School of Computing

Efficient simple pretty printing combinators

A pretty printer converts tree structured data, for example the syntax tree of a program or an XML document, into nicely formatted text with a given line width limit. A pretty printing library provides the functionality common to a large class of pretty printers, thus enabling a programmer to easily implement a specific pretty printer. A pretty printing library enables the programmer to compositionally describe alternative layouts for components of the data to be printed. The pretty printing algorithm then chooses an optimal layout from this set of layouts. There is a trade-off between the available choice of alternative layouts, the optimality criterion and the efficiency of the pretty printing algorithm.

Oppen published in 1980 an imperative pretty printer that allows the description of nice layouts, adequate for many purposes, and that is very efficient. The algorithm takes time linear in the size of the input, independent of the lie-width limit. Furthermore, the algorithm is bounded, that is, it produces parts of the output already after having processed only limited parts of its input. Oppen's work inspired numerous pretty printing libraries, in particular several Haskell libraries by John Hughes and Phil Wadler, but these use backtracking and hence are less efficient.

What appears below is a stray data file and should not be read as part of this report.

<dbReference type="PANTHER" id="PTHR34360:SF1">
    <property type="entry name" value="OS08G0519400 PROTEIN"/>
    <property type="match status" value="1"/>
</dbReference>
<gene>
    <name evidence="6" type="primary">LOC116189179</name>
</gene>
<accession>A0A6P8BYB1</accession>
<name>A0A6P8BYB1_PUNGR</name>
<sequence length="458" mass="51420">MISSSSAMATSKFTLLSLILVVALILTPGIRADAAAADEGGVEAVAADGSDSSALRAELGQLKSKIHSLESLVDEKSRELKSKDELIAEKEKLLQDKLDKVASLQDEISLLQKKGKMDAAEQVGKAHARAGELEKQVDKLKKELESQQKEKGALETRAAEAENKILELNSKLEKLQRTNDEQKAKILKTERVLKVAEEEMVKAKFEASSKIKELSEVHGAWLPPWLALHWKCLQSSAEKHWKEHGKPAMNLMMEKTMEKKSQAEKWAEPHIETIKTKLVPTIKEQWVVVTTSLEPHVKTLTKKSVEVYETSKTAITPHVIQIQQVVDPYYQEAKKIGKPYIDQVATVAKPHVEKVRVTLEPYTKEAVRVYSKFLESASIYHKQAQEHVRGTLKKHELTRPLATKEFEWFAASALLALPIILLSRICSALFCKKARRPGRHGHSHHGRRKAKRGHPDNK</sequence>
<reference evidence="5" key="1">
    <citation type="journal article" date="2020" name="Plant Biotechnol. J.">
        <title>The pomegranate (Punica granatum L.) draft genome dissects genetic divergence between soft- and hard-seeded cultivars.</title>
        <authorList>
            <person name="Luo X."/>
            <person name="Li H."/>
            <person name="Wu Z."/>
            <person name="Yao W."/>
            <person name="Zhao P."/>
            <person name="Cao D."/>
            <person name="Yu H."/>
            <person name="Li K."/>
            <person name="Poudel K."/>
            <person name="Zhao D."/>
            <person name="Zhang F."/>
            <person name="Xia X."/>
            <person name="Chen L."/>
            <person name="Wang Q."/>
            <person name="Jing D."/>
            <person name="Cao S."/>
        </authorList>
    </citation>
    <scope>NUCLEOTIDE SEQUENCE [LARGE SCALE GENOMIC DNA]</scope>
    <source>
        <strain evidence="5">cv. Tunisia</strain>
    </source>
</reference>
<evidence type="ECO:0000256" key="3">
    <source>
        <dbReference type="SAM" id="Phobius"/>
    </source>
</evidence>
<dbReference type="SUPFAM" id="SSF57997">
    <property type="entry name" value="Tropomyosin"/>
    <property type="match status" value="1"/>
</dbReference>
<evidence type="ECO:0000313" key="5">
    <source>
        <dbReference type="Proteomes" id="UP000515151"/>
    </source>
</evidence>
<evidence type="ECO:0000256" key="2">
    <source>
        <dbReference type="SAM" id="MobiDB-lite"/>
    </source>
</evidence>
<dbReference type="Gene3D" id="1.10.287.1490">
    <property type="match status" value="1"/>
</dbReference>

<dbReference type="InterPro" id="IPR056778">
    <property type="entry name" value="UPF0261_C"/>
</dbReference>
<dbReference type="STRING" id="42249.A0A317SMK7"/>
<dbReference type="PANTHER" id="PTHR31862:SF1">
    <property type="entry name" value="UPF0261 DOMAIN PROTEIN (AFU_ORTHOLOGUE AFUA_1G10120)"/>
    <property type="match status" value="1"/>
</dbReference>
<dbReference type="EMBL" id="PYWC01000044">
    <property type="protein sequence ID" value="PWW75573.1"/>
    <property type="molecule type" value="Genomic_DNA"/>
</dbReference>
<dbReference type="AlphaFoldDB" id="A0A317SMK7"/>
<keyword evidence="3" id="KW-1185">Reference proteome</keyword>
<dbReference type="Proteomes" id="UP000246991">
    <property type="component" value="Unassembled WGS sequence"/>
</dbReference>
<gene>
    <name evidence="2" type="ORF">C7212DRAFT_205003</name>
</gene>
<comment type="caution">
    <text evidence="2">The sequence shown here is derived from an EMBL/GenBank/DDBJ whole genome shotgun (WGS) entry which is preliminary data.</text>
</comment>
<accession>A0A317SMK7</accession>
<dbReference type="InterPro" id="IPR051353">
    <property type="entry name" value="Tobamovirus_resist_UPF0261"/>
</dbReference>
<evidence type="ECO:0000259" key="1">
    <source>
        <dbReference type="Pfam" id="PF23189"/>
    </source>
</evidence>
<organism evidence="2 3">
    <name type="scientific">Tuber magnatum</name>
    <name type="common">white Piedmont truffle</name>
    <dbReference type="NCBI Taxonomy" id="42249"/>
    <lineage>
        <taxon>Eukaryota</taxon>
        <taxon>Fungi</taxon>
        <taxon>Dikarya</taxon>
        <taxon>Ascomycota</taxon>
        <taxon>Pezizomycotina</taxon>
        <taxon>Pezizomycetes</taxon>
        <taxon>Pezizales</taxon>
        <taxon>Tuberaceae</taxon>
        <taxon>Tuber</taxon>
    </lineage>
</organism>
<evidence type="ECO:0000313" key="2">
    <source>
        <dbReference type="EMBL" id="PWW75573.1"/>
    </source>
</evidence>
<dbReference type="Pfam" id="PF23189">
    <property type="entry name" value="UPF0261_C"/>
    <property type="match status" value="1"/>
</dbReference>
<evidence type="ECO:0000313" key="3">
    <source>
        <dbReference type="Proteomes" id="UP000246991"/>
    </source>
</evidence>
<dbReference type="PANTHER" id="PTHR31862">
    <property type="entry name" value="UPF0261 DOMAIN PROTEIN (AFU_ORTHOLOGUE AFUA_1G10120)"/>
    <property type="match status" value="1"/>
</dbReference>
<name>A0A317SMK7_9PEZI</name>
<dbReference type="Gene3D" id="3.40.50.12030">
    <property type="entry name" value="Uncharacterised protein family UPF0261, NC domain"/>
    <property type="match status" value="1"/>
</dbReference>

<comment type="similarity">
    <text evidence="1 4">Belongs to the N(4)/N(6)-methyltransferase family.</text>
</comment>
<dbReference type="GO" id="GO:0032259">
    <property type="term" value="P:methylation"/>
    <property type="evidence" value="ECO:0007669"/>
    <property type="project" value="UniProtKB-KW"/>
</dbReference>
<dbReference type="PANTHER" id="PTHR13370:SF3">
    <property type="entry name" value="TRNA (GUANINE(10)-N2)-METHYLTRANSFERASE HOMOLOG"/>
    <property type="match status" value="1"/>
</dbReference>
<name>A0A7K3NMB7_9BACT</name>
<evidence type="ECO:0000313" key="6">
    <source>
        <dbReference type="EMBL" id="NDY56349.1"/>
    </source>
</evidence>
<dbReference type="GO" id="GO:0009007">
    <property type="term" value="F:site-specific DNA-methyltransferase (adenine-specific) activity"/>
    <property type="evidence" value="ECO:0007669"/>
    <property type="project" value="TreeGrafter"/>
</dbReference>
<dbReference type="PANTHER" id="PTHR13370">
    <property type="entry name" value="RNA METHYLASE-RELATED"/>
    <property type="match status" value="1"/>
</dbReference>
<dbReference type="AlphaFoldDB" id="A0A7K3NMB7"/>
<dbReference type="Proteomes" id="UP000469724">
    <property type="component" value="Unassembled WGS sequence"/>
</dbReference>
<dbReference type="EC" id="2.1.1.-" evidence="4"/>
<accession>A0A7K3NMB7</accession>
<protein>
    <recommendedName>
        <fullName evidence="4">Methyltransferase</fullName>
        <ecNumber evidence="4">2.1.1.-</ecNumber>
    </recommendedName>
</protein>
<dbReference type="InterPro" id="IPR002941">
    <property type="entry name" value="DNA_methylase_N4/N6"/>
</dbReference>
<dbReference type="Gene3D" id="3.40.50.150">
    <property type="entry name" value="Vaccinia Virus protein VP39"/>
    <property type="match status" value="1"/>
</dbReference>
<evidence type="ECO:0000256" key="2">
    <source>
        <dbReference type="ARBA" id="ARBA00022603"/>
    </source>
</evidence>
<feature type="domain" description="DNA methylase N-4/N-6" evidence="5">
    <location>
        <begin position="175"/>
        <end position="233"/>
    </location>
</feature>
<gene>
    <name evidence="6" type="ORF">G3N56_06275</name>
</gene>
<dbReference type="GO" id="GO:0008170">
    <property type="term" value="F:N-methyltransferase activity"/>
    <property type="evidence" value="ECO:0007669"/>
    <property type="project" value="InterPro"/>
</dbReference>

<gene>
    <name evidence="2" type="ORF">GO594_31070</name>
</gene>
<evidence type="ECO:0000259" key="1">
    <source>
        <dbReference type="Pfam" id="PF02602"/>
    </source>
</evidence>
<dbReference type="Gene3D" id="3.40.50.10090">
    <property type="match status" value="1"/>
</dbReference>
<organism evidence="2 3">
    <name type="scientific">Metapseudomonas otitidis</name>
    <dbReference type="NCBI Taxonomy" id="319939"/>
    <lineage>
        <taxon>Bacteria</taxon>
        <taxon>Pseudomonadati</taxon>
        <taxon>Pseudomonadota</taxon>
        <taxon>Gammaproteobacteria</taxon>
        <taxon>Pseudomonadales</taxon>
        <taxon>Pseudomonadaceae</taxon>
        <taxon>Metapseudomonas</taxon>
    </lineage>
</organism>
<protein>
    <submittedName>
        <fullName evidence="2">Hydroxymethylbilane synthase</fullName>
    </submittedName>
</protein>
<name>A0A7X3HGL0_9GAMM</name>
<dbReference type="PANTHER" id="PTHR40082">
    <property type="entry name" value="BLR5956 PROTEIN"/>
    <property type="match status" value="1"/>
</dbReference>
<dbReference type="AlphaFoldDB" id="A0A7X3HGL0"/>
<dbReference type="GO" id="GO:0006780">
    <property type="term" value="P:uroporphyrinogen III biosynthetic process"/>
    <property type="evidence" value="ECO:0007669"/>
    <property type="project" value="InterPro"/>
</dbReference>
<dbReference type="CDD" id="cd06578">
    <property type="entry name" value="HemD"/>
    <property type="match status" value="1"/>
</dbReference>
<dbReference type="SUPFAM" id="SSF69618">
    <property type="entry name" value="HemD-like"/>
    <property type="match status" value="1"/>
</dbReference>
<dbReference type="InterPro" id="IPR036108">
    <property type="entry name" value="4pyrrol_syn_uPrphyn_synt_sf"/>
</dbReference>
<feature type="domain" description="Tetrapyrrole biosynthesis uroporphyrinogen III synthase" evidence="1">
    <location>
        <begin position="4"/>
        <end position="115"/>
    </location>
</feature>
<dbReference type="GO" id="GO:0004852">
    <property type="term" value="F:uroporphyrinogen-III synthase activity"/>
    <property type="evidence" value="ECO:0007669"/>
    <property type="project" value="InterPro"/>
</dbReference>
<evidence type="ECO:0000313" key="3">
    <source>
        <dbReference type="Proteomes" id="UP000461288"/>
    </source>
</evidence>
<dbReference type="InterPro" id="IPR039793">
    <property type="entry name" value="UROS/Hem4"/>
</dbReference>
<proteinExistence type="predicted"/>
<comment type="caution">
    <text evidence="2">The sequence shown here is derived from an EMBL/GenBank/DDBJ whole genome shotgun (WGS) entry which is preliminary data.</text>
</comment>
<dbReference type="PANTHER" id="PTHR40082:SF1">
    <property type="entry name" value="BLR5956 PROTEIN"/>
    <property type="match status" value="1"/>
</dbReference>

I developed the first purely functional pretty printing library that has all the nice properties of Oppen's implementation. My first implementation was still hard to understand, using two intricately linked double ended queues, but later I improved it obtaining an implementation that is both efficient and simple. It is a nice application of delimited continuations. It does not even require laziness, but an eager implementation might want to avoid the construction of the intermediate document.

Apparently the pretty printing combinator algorithms have been transferred to Scala, Curry and OCaml. I'd be interested to here about other programming languages.



FPretty is a Haskell library for pretty printing. The library has the same interface as that of Wadler. It is very efficient, in contrast to Wadler's library and the one by John Hughes and Simon Peyton Jones the pretty printer only takes time linear in the size of the printed document; it does not do any backtracking. This version is based on the latest papers by Doaitse Swierstra and me but provides additional combinators following PPrint by Daan Leijen.

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Last Updated: 25/07/2012